I’ve heard that the best way to double your success rate is to double your failure rate. The rationale is that if you have to fail a few times before you can have a success, you’ll get more successes if you have more failures. I think it works in some instances but in other cases can make your situation worse. Especially if you take it too literally.
Where it works:
It works best in situations where failing isn’t really failing — it’s merely not succeeding such as in sales (or dating). In these situations one failure doesn’t prevent other successes. If you typically close one in every five pitches or so, then statistically speaking, you’ll close more by failing more because you’ll be pitching more. When I was looking for work back in 2003, I remember estimating that I’d definitely get an offer if I went on 50 interviews so I started lining up the interviews (and fortunately, it didn’t take me 50 to get my first offer).
It also works in situations where you’re trying to solve a problem especially with the trial and error technique. As you rule out solutions that don’t work, you get closer to the one that does — such as the infamous story of Thomas Edison failing 9999 times before successfully inventing the light bulb.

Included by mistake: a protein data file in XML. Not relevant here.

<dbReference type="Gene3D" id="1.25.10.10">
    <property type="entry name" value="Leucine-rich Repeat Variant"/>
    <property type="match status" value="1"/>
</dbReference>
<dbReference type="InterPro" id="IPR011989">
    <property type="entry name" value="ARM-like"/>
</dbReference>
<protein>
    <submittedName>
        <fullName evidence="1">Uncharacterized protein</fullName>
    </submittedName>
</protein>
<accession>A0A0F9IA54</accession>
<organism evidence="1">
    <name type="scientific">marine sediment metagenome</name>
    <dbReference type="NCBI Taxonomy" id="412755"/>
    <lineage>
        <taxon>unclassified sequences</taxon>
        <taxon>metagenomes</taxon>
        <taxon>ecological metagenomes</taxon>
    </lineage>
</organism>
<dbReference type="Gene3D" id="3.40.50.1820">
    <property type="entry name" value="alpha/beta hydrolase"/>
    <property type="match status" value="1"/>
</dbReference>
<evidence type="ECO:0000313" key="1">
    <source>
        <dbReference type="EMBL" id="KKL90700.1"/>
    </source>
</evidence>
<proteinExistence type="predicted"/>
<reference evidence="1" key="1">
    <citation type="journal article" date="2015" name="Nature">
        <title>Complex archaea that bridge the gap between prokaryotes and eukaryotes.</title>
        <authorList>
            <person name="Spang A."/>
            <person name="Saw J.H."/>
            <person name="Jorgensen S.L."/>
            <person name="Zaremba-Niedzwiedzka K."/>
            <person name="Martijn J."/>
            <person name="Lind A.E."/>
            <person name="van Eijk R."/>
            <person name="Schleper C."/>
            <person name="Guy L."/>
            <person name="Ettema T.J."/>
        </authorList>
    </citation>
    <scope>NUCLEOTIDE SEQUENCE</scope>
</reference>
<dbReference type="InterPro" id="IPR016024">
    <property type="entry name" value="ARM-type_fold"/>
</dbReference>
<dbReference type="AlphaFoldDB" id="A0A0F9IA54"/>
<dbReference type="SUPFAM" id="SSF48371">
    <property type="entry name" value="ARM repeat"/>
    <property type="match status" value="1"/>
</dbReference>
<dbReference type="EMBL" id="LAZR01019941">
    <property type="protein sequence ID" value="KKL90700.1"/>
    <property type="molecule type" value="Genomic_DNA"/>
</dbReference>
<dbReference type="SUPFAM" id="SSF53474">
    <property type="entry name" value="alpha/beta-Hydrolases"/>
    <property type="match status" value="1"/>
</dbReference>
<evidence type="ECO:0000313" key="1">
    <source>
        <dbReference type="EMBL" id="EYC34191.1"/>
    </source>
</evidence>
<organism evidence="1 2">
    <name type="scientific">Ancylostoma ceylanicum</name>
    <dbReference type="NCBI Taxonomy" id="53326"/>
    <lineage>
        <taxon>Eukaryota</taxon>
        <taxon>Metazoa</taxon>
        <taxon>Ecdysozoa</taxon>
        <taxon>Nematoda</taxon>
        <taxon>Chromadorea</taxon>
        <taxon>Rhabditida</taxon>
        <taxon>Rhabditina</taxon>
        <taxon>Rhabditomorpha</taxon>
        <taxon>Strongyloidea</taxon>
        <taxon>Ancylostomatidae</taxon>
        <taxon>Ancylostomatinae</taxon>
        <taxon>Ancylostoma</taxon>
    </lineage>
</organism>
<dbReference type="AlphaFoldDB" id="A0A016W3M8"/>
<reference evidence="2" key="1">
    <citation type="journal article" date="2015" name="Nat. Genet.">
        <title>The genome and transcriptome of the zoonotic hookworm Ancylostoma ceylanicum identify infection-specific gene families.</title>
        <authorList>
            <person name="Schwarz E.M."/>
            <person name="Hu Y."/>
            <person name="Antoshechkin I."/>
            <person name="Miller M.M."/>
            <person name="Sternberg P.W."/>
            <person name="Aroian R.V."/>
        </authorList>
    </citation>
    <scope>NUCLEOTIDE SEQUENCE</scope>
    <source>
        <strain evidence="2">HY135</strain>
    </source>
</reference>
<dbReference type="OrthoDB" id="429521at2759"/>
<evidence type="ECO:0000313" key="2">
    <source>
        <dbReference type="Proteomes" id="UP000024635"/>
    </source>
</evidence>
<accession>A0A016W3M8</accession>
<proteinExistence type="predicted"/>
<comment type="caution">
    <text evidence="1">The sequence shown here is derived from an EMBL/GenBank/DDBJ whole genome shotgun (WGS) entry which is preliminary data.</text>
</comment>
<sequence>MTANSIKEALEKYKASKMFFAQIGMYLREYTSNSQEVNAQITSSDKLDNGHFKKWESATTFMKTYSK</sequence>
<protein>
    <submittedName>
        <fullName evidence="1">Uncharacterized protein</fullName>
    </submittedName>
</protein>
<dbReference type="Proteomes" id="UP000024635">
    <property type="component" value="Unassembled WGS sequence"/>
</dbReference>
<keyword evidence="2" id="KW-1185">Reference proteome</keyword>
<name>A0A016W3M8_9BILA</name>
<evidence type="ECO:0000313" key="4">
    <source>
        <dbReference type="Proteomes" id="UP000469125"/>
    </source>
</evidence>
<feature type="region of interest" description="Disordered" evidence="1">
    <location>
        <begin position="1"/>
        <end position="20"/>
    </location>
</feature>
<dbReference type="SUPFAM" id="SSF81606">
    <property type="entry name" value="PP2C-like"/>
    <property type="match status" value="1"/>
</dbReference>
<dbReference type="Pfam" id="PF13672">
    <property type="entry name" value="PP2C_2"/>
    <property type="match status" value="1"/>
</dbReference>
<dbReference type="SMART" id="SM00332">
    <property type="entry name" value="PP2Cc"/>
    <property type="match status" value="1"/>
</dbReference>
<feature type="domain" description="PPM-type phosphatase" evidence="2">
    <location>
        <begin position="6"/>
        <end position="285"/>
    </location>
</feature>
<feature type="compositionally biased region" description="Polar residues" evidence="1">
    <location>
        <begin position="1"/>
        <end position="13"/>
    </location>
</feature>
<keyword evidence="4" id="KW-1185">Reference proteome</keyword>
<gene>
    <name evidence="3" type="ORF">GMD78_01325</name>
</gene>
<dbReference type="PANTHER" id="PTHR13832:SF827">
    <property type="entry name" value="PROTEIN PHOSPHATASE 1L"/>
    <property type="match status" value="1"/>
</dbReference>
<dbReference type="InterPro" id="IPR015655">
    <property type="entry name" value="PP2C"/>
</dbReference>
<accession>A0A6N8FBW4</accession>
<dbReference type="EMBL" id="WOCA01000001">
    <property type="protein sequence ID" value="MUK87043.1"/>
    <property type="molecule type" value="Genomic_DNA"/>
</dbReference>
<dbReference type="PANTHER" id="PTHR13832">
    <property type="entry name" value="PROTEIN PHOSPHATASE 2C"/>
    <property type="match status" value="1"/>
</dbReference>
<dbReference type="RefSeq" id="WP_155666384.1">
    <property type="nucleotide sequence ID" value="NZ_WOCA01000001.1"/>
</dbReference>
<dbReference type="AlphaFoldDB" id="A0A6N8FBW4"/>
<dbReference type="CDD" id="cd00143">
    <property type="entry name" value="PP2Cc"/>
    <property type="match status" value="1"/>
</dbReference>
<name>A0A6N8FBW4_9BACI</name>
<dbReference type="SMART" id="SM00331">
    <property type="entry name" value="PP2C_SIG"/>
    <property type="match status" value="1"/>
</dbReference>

Where it doesn’t work:
If you’re in a situation where a failure can prevent future successes, this technique won’t work for you. For example, I teach classes and coach people. If I took the approach of trying to help everyone who is willing to hire me — even if I’m not qualified to help them — figuring that for every two where things don’t work out, I’ll really succeed with another, it would be a disaster. When you’re hired to do a job and you don’t perform well, then you have an angry customer. And we all know that angry customers talk about their experiences more than happy customers.
So if I tried to help someone in an area that I know little about and didn’t succeed, it would reflect poorly on me. I’ve very careful about who I coach and which classes I offer for this reason. I’m often asked to create special custom courses for organizations that have an area they want to improve. If it’s an area that I’m knowledgeable in then I’ll work with them. If it’s something I know very little about, I’ll say so and recommend someone else. I’d rather create a long term relationship with them versus making a quick buck.
The one thing to keep in mind too is that too many failures can have a bad effect on some people. Some of the greatest successes have been due to persistence and perseverance. But if that’s something you’re comfortable with, it can get you down, steal your momentum, make you depressed and has even resulted in suicide in some folks.
So perhaps these words of wisdom should be rephrased: to double your success rate, double your actions. Or, perhaps learning from your failures will help you have more successes.